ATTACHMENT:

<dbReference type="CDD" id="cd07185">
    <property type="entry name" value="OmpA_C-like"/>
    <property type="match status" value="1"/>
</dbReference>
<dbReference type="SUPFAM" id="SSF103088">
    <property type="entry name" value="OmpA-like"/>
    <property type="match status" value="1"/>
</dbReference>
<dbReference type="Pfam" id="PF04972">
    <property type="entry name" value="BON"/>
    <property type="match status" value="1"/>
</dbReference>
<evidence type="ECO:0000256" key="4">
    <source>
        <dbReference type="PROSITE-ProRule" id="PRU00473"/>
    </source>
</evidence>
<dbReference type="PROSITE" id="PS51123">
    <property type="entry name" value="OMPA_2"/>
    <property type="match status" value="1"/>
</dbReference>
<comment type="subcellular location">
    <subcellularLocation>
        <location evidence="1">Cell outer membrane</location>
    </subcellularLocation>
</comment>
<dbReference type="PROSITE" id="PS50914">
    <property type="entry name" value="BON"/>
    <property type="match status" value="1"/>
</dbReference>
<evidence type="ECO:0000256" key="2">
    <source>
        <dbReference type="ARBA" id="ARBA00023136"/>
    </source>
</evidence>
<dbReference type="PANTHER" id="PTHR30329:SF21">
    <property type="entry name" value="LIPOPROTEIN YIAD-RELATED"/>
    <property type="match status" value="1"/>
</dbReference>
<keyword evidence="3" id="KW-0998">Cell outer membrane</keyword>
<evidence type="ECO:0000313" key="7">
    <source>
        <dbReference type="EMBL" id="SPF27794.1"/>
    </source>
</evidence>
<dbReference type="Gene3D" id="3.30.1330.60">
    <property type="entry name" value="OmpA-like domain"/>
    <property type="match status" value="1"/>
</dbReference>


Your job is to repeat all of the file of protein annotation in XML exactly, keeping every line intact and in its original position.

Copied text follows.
<dbReference type="CDD" id="cd07185">
    <property type="entry name" value="OmpA_C-like"/>
    <property type="match status" value="1"/>
</dbReference>
<dbReference type="SUPFAM" id="SSF103088">
    <property type="entry name" value="OmpA-like"/>
    <property type="match status" value="1"/>
</dbReference>
<dbReference type="Pfam" id="PF04972">
    <property type="entry name" value="BON"/>
    <property type="match status" value="1"/>
</dbReference>
<evidence type="ECO:0000256" key="4">
    <source>
        <dbReference type="PROSITE-ProRule" id="PRU00473"/>
    </source>
</evidence>
<dbReference type="PROSITE" id="PS51123">
    <property type="entry name" value="OMPA_2"/>
    <property type="match status" value="1"/>
</dbReference>
<comment type="subcellular location">
    <subcellularLocation>
        <location evidence="1">Cell outer membrane</location>
    </subcellularLocation>
</comment>
<dbReference type="PROSITE" id="PS50914">
    <property type="entry name" value="BON"/>
    <property type="match status" value="1"/>
</dbReference>
<evidence type="ECO:0000256" key="2">
    <source>
        <dbReference type="ARBA" id="ARBA00023136"/>
    </source>
</evidence>
<dbReference type="PANTHER" id="PTHR30329:SF21">
    <property type="entry name" value="LIPOPROTEIN YIAD-RELATED"/>
    <property type="match status" value="1"/>
</dbReference>
<keyword evidence="3" id="KW-0998">Cell outer membrane</keyword>
<evidence type="ECO:0000313" key="7">
    <source>
        <dbReference type="EMBL" id="SPF27794.1"/>
    </source>
</evidence>
<dbReference type="Gene3D" id="3.30.1330.60">
    <property type="entry name" value="OmpA-like domain"/>
    <property type="match status" value="1"/>
</dbReference>